SMALL businesses in Scotland now have access to the same computing power as NASA and the world’s top scientists, a new national conference heard yesterday.

“What the power of cloud computing has done is essentially equalled and levelled the playing field," said Steven Grier, Microsoft’s country manager for Scotland. “So I now as a small business in the Highlands of Scotland have access to the same level of computing power that maps the human genome or sends people into space. There is no limitation on the computer power you have available to you. What that means for Scotland is that innovation can take place in much smaller organisations.”

Addressing the Scottish Government-backed Discover Digital event, Mr Grier described the cloud as computing technology as a service and urged businesses to think about the potential of ‘not building, but consuming.’

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He said Britain’s national debt would be cleared if every paper and phone transaction moved online, and illustrated the power of internet by noting that the world’s biggest taxi company (Uber) owned no vehicles; the world’s biggest accommodation provider (Airbnb) owned no property and the world’s most popular media company (Facebook) produced no content.

Google used the event to highlight its commitment to provide free digital training to more than 200,000 small businesses, entrepreneurs and students in the UK through its Digital Garage project.

“It’s interesting that over 99 per cent of businesses in Scotland are small and medium enterprises – and SMEs are really what drives the digital economy in the UK,” said Gori Yahaya, head of training for the Digital Garage. “Yet we understand there’s a digital skills gap with SMEs in the UK. “It’s everything from how you tell your story online to how you find new customers online. Some of our key messages today revolve around building better websites, improving the functionality and ensuring that you make mobile a priority.”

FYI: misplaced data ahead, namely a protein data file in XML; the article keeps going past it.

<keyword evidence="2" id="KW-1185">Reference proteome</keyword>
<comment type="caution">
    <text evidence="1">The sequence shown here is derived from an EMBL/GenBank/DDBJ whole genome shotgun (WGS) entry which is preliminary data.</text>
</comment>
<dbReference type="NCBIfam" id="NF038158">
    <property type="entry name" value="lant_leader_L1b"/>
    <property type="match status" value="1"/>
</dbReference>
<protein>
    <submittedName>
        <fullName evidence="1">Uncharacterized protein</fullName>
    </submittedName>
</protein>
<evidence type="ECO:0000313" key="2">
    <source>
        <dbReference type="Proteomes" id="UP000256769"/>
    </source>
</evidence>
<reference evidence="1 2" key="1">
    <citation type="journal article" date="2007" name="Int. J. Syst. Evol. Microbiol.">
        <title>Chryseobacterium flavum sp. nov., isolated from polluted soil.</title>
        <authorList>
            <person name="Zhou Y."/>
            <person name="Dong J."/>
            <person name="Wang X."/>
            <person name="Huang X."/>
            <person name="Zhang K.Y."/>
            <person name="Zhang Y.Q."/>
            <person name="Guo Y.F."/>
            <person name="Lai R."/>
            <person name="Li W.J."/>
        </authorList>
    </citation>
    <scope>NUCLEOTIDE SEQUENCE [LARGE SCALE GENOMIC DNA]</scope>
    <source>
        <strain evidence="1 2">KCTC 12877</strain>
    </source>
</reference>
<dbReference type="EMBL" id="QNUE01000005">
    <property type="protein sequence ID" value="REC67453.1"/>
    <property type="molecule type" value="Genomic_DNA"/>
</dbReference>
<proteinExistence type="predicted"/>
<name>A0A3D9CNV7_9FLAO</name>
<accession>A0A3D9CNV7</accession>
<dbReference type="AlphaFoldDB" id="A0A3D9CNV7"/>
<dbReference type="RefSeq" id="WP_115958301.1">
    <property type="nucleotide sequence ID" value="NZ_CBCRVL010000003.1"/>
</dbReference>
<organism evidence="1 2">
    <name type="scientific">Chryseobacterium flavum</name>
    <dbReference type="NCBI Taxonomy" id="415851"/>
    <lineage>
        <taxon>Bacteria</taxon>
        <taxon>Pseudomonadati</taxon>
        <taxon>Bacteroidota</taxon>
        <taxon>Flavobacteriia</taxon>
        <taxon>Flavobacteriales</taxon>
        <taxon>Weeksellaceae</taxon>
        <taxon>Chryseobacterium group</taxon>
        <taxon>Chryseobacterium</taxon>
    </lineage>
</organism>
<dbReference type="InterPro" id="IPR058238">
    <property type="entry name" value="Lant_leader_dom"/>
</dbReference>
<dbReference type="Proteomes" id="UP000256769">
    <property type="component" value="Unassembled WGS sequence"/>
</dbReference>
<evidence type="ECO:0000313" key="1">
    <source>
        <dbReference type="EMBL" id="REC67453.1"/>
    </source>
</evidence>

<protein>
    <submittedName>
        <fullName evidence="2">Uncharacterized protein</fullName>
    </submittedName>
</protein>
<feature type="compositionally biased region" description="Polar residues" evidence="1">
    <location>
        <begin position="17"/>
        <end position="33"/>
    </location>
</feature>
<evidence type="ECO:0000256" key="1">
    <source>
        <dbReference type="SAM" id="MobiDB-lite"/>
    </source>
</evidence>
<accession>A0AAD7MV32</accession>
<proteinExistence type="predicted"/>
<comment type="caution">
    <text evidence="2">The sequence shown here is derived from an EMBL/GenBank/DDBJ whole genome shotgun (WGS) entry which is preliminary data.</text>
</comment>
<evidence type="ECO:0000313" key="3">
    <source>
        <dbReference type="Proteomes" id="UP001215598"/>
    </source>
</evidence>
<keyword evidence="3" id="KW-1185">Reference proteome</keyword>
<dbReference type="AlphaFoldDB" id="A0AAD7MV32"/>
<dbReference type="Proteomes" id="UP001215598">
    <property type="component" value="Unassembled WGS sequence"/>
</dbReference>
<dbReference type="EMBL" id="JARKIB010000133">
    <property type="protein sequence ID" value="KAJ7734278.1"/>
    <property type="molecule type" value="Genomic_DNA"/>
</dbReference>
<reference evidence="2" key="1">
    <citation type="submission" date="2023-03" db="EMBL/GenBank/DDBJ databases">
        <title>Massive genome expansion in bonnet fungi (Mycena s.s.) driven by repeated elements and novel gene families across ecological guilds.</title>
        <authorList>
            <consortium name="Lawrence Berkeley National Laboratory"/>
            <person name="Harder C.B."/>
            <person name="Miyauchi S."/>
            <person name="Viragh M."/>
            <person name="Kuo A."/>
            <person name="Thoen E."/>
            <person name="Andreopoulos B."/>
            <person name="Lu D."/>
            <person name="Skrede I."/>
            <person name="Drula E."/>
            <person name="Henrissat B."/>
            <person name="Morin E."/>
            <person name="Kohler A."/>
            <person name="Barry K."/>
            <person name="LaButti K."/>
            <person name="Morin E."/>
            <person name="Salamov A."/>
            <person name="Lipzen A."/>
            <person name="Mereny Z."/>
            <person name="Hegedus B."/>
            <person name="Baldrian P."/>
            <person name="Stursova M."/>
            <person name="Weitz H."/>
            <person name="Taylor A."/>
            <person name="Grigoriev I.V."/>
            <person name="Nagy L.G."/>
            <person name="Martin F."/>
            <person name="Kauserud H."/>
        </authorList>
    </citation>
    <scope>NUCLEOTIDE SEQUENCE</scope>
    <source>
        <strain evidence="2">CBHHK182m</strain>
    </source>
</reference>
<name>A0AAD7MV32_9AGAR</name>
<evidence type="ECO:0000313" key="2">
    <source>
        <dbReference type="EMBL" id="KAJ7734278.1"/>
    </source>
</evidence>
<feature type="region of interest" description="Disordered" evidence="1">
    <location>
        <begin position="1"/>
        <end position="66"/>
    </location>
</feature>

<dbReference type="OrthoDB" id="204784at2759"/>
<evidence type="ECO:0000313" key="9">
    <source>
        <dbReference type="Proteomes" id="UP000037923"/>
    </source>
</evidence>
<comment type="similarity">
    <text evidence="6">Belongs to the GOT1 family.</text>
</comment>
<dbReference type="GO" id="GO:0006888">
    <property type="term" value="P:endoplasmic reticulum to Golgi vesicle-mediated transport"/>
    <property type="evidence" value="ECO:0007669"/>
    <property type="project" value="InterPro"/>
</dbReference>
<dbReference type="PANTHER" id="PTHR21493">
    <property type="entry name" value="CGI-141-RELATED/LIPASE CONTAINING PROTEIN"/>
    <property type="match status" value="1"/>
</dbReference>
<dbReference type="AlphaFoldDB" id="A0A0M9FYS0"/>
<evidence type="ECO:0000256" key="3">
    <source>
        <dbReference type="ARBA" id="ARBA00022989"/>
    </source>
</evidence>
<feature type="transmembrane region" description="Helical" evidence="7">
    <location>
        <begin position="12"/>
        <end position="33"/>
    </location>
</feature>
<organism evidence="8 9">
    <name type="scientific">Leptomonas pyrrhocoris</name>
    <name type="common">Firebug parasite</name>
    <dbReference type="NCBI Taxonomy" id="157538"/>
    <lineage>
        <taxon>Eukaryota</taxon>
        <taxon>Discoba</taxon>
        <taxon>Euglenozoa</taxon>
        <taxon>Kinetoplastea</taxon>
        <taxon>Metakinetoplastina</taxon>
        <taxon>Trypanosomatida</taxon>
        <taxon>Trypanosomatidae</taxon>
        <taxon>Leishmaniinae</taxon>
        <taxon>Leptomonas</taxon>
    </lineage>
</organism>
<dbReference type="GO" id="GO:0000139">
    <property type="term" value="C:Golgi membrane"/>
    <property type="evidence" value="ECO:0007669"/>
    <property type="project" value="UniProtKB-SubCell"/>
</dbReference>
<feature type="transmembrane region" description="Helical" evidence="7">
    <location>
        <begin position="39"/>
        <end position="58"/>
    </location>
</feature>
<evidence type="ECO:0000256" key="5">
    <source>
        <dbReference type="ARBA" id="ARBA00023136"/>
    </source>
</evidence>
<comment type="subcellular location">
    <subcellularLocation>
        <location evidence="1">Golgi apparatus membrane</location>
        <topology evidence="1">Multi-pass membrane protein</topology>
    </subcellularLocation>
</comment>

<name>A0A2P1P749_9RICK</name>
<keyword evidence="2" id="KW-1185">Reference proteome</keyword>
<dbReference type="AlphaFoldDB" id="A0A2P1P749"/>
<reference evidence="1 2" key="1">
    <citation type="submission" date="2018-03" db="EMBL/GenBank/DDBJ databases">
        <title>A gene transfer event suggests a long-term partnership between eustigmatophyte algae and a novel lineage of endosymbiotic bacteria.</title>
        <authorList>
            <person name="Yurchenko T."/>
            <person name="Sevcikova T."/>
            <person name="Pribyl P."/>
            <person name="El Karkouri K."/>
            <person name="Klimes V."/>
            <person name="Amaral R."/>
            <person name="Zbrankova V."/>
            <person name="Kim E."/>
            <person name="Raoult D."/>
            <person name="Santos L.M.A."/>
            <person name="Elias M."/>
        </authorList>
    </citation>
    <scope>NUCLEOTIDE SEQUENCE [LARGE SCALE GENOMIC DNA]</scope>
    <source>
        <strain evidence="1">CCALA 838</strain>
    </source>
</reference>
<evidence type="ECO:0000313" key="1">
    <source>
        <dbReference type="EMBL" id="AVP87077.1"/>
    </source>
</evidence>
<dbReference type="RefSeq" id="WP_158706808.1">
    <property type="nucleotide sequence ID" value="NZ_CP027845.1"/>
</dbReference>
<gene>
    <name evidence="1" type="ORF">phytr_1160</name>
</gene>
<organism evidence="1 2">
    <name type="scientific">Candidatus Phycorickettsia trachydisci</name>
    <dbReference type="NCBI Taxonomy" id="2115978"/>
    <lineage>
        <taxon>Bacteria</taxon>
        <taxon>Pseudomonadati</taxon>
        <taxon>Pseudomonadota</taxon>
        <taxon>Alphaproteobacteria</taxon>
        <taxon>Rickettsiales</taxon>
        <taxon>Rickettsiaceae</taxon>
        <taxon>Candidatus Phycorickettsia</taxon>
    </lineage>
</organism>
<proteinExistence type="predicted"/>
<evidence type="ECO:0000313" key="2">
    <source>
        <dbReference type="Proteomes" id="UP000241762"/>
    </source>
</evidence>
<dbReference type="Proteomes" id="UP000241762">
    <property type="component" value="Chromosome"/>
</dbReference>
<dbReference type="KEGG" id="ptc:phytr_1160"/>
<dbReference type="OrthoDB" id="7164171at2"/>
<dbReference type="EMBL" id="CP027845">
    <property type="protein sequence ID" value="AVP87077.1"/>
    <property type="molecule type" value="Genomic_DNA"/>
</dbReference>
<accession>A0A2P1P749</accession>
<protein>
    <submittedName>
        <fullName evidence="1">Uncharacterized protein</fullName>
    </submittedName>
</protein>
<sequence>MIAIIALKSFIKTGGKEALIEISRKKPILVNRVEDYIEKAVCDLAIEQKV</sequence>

Yahaya noted that 2015 was the first year that mobile searches outstripped desktop searches. Google’s Digital Garage initiative includes a free online platform, pop-up training centres around the UK and one-to-one mentoring.

Liam Senior, one of the first in a new generation of ‘digital business eagles’ at Barclays, explained how the bank is now helping its customers improve their digital skills.

“Traditionally you’d speak to your bank manager about opening an account or lending,” Mr Senior said. “We’re now exploring ways to help businesses with their marketing, web development, search engine optimisation and cyber security.”

Richard Manning, a cyber security expert from the information security arm of GCHQ, the British intelligence service, urged businesses to make sure they had the correct firewall and malware protection in place and to use automatic updates.

“A lot of the attacks we’ve seen in the last year probably wouldn’t have happened if companies were using automatic updates and up to date software,” he said.

Keith Brown, Scottish cabinet secretary for infrastructure, investment and cities, used the event to launch DigitalBoost, a £3m national digital engagement programme designed to help small and medium businesses enter new markets, improve business efficiency and develop new skills.